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In Memory of Dr. Jack Taylor ′44

Publication Date: 10/26/2012

It is with great sadness that we report the passing of former Physics professor Jack Taylor ’44.

Visitation and Funeral Arrangements
Tuesday October 30, 2012, Memphis Memorial Park Funeral Home and Cemetery
Visitation: 1-2:30 p.m.
Funeral: 2:30 p.m.
Please send memorials to Rhodes College or the Memphis Food Bank.

The following article was published in the June 30, 1992, issue of the Today, the Rhodes alumni publication, on the occasion of Physics Professor Jack H. Taylor’s retirement.

Goodbye to¬†“The Old Man”

By Martha H. Shepard ’66

Physics professor Jack Taylor is always “on go”—enthusiastically teaching and supporting his students and colleagues, interested in everything and eager to discuss new ideas, which with him are never in short supply. It’s been that way throughout his distinguished 39-career at Rhodes—four as an undergraduate (class of ’44) and 35 as a professor of physics. In fact, he’s been at the helm so well and so long that like an able ship’s captain, the World War II Navy officer in recent years has come to be called “the old man.”

It’s no surprise, then, that the notion of retirement doesn’t come easily to him or the people who know him. But while he officially retires in May, “the old man” won’t exactly be dropping out of the academic scene: A very lucky student will have Dr. Taylor all to himself next year as adviser for a directed inquiry. That student will most likely go on to earn a Ph.D. (at Dr. Taylor’s graduate alma mater Johns Hopkins if “the old man” has his say-so) and eventually teach or do research at one of the nation’s top universities or laboratories, as so many of Dr. Taylor’s former students have done.

Jack Streete ′60, F. R. Stauffer and Jack Taylor ′44 celebrate with cigars while signing a contract with Electro-Optics Group on November 25, 1964

In fact, a short list of Dr. Taylor’s former students reads like a “Who’s Who” in physics: Fred Bertrand ’60, manager of nuclear structure research at Oak Ridge National Laboratory; Bill Brune ’73, research fellow at Harvard University’s Department of Earth and Planetary Sciences; Tom Woods ’81, research scientist at the Laboratory of Atmospheric and Space Physics; Harry Swinney ’61, Trull Centennial Professor, University of Texas at Austin; and Doug Post ’67, physicist at Princeton University’s plasma physics laboratory.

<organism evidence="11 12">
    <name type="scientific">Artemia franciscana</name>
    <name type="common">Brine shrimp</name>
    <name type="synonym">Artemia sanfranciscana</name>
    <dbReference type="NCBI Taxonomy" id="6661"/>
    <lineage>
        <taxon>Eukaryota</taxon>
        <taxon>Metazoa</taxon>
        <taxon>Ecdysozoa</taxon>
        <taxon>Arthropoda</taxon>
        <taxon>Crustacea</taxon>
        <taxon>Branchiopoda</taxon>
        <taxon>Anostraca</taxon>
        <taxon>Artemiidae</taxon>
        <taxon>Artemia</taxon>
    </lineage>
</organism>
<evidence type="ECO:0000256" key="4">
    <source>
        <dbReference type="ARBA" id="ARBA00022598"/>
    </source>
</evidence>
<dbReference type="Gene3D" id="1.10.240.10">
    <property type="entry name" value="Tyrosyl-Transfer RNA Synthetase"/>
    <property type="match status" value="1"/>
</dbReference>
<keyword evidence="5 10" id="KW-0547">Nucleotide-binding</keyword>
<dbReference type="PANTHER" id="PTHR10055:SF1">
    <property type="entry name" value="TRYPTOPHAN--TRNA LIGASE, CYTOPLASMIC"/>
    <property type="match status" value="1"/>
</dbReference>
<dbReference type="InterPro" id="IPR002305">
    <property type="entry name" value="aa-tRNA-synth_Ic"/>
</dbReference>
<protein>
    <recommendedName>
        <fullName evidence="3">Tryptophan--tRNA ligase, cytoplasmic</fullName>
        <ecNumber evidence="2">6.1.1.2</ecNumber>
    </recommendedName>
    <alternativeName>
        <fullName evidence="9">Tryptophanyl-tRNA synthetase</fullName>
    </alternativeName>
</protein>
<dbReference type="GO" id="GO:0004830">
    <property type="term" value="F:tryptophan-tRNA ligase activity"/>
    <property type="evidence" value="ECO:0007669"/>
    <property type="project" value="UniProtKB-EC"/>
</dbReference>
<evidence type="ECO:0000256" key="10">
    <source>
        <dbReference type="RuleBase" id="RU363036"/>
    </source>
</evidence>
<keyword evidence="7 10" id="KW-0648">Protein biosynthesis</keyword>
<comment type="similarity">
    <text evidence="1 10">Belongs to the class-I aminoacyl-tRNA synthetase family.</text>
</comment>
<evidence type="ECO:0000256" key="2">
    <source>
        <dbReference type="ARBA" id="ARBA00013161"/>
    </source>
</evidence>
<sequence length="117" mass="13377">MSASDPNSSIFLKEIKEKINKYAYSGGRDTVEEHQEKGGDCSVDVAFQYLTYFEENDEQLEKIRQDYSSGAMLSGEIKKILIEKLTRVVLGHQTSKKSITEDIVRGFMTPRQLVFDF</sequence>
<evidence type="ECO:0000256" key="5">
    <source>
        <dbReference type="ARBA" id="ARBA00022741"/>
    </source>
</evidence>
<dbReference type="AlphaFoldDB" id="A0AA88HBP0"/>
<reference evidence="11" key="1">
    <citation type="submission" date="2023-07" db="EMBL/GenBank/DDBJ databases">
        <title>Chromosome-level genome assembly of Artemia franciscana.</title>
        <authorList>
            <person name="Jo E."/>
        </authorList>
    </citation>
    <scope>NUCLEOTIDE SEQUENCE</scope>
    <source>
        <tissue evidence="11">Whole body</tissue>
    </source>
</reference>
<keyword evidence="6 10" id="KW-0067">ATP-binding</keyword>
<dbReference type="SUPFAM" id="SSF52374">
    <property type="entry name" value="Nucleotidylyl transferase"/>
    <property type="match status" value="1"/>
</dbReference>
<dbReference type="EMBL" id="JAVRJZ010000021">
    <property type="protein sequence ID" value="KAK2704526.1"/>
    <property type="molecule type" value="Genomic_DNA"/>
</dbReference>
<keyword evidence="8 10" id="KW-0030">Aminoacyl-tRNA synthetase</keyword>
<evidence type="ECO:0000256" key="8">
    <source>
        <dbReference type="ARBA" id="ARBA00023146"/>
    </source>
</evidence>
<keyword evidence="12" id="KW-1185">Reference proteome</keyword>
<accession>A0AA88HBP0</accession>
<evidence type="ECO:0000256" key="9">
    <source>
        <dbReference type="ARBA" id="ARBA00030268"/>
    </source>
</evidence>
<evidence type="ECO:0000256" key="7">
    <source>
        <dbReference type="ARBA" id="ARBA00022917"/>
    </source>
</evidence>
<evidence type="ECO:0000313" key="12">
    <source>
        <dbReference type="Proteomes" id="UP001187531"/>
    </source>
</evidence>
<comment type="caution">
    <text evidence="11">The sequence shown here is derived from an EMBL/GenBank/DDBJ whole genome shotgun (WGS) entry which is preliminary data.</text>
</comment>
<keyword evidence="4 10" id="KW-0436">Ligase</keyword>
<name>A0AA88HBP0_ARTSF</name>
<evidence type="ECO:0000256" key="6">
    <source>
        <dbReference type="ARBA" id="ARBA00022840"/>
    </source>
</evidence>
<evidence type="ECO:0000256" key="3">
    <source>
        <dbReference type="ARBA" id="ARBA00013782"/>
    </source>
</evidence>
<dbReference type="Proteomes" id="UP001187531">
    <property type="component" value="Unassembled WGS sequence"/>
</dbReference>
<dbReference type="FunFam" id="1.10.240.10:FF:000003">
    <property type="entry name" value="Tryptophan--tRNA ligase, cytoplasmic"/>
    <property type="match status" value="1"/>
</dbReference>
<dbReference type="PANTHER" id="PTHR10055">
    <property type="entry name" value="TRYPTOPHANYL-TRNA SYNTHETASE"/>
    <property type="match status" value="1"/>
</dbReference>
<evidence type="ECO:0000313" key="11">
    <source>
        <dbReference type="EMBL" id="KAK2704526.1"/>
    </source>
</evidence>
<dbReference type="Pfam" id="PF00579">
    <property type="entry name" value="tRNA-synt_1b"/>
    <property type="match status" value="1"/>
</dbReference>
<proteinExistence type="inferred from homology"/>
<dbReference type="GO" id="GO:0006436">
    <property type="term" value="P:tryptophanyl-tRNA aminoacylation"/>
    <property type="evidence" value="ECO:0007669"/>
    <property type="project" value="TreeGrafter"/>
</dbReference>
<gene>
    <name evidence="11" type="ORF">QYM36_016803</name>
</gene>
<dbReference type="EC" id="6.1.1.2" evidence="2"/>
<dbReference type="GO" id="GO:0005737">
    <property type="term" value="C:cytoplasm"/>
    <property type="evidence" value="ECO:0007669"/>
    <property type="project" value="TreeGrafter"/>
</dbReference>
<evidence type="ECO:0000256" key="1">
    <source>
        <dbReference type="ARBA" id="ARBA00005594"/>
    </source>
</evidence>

And as Dr. Taylor recently remarked, “I was proud of the fact that the entire physics staff sitting on that stage [at Commencement this year] had been students of mine here at Rhodes.” He was, of course, referring to Allen Barnhardt ’59 and 1960 graduates Bob MacQueen, who came to Rhodes in 1989 from the High Altitude Observatory, and Jack Streete, who has taught at the college since 1966.

And he’s just as delighted with the current crop of physics majors: “I was greatly pleased and proud that five students received their degree in physics this year,” he said. “Of the five, one was Ms. Rhodes. Three of the five graduated Phi Beta Kappa, and two with honors. Two will be entering The Johns Hopkins University to pursue the Ph.D. degree in physics. They will be the 11th and 12th students to have gone to Hopkins since I have been here.”

Certainly Dr. Taylor was a major motivating factor behind his students’ success. “If there’s one word that describes Jack’s approach to teaching and actions outside the classroom, it’s ‘enthusiasm,’” said Dr. MacQueen. “When I was a student it was his hands-on approach in the laboratory and general ebullience that made others enthusiastic. When I returned to teach at Rhodes I saw that he had hardly slowed down in 30 years’ time.”